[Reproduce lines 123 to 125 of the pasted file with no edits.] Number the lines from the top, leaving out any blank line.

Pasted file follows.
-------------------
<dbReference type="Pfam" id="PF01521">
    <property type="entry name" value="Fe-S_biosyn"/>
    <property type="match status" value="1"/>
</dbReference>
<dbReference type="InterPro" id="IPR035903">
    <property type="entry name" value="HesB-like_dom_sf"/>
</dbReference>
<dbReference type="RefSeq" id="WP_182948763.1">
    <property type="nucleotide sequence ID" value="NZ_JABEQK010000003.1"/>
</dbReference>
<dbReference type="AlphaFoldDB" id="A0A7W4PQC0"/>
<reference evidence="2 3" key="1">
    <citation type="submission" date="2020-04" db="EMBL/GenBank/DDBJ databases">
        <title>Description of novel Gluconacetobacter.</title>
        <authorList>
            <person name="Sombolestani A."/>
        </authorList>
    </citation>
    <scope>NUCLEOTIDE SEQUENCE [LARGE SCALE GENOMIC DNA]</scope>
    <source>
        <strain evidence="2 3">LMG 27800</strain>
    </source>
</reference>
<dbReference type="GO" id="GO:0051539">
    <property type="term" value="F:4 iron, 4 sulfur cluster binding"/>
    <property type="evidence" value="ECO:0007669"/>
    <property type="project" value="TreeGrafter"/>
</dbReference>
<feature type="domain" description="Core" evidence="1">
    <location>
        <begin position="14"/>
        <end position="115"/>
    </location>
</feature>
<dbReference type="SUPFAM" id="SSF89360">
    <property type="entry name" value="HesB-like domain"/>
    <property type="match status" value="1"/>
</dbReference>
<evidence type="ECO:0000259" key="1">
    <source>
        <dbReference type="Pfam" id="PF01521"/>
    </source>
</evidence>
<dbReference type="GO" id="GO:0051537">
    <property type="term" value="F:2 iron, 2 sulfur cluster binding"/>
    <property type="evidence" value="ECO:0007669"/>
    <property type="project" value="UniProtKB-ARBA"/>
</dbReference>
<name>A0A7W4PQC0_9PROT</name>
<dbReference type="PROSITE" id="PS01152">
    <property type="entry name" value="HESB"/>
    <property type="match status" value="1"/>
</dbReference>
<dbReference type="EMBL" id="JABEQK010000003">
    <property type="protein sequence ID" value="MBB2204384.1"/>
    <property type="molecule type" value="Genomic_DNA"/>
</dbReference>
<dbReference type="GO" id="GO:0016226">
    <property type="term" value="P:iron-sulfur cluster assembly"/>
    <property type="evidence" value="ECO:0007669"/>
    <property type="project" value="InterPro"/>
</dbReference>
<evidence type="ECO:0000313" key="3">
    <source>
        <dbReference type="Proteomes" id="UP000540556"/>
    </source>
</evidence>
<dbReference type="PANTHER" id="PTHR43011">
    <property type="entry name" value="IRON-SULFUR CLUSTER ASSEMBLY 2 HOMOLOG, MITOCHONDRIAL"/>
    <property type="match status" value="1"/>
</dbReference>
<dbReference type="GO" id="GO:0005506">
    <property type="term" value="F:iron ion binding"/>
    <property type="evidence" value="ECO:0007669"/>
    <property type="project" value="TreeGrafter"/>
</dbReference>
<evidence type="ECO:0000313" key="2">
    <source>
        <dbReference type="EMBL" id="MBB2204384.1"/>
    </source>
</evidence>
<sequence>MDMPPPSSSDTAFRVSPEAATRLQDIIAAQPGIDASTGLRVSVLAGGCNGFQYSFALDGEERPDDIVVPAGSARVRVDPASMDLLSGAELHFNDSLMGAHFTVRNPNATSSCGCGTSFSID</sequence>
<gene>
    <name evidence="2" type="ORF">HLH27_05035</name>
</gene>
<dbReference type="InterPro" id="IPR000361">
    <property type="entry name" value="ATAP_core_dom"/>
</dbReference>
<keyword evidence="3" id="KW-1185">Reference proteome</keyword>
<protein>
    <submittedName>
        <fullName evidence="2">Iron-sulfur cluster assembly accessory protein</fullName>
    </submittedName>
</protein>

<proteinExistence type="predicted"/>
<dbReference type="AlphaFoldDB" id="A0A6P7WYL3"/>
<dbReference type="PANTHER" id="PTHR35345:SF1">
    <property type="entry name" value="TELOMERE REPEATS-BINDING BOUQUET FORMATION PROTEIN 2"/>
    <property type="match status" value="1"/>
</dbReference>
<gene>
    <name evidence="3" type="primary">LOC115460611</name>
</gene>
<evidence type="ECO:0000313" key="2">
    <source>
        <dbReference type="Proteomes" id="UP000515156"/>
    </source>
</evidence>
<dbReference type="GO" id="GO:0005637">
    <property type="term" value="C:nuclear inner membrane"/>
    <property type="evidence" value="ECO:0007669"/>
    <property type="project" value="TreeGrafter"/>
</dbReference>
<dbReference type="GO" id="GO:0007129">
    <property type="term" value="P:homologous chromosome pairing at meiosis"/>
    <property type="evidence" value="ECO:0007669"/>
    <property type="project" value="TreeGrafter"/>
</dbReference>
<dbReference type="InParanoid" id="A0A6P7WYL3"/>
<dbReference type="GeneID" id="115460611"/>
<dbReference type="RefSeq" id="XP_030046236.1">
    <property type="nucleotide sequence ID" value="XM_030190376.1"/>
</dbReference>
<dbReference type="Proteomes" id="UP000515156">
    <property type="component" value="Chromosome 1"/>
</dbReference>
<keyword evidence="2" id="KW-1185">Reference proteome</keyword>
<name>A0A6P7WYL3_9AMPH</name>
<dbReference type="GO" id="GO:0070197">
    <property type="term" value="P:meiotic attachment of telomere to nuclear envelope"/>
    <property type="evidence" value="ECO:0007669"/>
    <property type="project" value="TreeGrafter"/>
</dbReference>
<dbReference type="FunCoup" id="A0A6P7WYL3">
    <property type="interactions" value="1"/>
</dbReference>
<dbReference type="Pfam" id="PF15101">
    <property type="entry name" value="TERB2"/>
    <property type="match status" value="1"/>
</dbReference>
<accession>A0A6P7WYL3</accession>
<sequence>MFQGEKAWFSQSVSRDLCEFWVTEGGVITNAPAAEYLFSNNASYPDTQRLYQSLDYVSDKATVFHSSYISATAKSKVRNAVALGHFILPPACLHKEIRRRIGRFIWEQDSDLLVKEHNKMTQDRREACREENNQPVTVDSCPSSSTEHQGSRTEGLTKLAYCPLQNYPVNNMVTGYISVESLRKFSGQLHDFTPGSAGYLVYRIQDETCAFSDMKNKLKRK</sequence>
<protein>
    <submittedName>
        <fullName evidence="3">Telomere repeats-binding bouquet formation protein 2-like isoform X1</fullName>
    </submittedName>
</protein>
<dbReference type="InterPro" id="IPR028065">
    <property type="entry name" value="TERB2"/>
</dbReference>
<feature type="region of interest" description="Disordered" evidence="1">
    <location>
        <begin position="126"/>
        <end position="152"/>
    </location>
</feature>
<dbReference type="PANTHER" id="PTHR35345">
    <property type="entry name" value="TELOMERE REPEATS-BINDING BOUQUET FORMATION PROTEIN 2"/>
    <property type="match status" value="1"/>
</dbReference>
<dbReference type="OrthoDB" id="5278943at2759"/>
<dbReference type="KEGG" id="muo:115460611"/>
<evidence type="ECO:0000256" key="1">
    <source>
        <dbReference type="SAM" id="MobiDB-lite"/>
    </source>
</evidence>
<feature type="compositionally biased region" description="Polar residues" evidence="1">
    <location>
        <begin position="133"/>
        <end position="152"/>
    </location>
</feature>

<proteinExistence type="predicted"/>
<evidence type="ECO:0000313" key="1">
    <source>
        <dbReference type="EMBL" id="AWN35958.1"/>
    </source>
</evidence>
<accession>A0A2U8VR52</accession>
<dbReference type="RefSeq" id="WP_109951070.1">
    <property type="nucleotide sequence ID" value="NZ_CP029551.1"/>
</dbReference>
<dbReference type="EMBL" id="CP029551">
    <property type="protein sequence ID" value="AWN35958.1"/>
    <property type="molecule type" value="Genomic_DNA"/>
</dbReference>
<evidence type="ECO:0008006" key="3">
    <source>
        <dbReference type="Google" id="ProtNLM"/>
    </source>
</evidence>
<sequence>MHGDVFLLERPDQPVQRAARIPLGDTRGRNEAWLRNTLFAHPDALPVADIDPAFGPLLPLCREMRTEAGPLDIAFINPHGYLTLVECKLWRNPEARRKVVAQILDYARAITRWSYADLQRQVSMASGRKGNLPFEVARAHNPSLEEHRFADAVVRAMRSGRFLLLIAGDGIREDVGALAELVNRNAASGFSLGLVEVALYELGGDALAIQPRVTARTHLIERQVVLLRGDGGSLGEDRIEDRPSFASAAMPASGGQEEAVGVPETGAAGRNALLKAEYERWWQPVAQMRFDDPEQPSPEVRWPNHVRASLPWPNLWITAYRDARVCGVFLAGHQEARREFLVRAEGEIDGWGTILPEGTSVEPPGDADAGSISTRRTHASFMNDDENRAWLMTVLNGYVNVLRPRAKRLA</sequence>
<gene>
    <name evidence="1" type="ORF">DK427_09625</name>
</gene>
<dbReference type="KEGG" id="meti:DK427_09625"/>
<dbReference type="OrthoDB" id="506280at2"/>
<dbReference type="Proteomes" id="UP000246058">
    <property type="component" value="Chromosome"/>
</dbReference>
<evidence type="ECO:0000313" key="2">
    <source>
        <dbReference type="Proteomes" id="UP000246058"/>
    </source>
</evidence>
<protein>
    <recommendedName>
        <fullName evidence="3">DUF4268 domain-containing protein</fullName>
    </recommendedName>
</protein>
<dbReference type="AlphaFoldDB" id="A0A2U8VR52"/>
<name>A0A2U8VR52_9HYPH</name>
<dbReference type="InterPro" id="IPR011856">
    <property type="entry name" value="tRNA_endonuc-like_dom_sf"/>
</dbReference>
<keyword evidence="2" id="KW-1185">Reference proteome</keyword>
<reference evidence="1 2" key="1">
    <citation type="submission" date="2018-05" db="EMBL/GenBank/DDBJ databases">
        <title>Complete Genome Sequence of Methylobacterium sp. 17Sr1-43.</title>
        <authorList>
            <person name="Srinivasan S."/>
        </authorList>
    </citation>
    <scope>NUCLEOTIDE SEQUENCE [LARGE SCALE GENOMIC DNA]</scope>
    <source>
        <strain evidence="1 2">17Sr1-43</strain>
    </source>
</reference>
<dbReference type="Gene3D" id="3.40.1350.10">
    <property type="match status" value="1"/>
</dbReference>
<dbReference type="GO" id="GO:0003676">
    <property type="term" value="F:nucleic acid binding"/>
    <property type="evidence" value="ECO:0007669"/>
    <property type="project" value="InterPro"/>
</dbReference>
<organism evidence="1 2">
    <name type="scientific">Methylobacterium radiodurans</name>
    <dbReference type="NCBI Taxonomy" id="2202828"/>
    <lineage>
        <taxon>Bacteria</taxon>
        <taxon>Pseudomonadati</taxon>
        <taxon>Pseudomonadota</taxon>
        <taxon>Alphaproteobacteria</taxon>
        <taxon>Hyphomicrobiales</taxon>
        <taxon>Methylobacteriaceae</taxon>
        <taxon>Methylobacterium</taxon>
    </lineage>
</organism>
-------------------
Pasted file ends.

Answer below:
</dbReference>
<dbReference type="Proteomes" id="UP000515156">
    <property type="component" value="Chromosome 1"/>